In 2014 following changes to Adult Education provision in Merthyr Tydfil, Dowlais Library was approached by a group of friends - Christine, Liz and Alan who had met during various art courses in Merthyr Tydfil. The art courses were no longer running, and the group had decided to find a meeting place and arrange tuition for themselves and have a regular place to get together and chat. The Dowlais Librarian - Sian helped the group to apply for a funding grant from the Trecatti Trust to buy art materials, and the group held its’ first session on the 24th September 2014.

The group decided on 'The Dowlais Visual Art Group' as their name, as the group members expressed their interest and creativity in all forms of visual art. During this period creativity flowed and friendships blossomed.

Following their formation the group have taken part in many community Arts Projects, developed strong links with Chris Parry at Cyfarthfa Castle, Museum & Gallery and have exhibited artworks at a variety of venues;  Alan & Joe played a major role in creating a permanent display of artworks that can still be viewed today at the Orbit Business Centre Merthyr Tydfil.            

In the early 2020’s Klara and Nick from Amgueddfa Cymru (National Museum of Wales), wanted to hear our story through, ‘The Valley’s Re-told Project’.  The group were introduced to the Collection held at the museum and given the opportunity to see many of the artworks that had been created in the South Wales Valleys in the past. The group set about interpreting paintings and sharing their stories.  In particular, Artist Heinz Koppel created a painting, ‘Merthyr Blues’, whilst he was teaching in Dowlais in 1950’s.  This artwork provided the inspiration for the group to create a collection of works of their own.  The group worked with collage, lino-cut, oils, watercolours, acrylics, photography, screen printing, textiles and poetry.  This collection was put together to the very highest of standards, with works that the group had created being exhibited in the Dowlais Library & The Engine House, Dowlais, along with a fantastic 'Talk and Walk' session led by local Historian - Huw Williams. Huw brought the information and facts about the Arts in the Valleys to life and provided a fantastic insight into the history of Dowlais, the Development of the Art Scene and the local places where it all continues to take place.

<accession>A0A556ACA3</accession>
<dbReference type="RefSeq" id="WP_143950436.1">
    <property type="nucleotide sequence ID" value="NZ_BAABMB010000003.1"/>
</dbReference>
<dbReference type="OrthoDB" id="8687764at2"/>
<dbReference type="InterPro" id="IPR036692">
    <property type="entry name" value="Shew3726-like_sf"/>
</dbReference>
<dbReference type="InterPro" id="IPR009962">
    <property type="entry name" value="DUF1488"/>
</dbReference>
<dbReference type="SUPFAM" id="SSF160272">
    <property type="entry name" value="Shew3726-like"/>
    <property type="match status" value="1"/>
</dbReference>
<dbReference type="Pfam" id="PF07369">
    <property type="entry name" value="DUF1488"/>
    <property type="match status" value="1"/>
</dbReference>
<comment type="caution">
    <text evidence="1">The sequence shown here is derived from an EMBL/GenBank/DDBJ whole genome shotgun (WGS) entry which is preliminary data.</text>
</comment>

The museum and the group worked in partnership during the project with the culmination of the exhibitions resulting in a rare event, whereby original artworks that are held within the collection of Amgueddfa Cymru were brought up to Dowlais to be exhibited along with the groups work:  'Merthyr Blues' by Heinz Koppel (1956); was the star of the show with Heinz Koppel's daughter Wendy attending the event and sharing memories with the artists in the group.  The events were a huge success with further artworks being interpreted the artists linked their knowledge and experiences resulting in a deeper understanding of art in the Valleys of the past and the present.  The photographs in the collection give a snap-shot into the activities and events that took place along with some examples of artworks being created.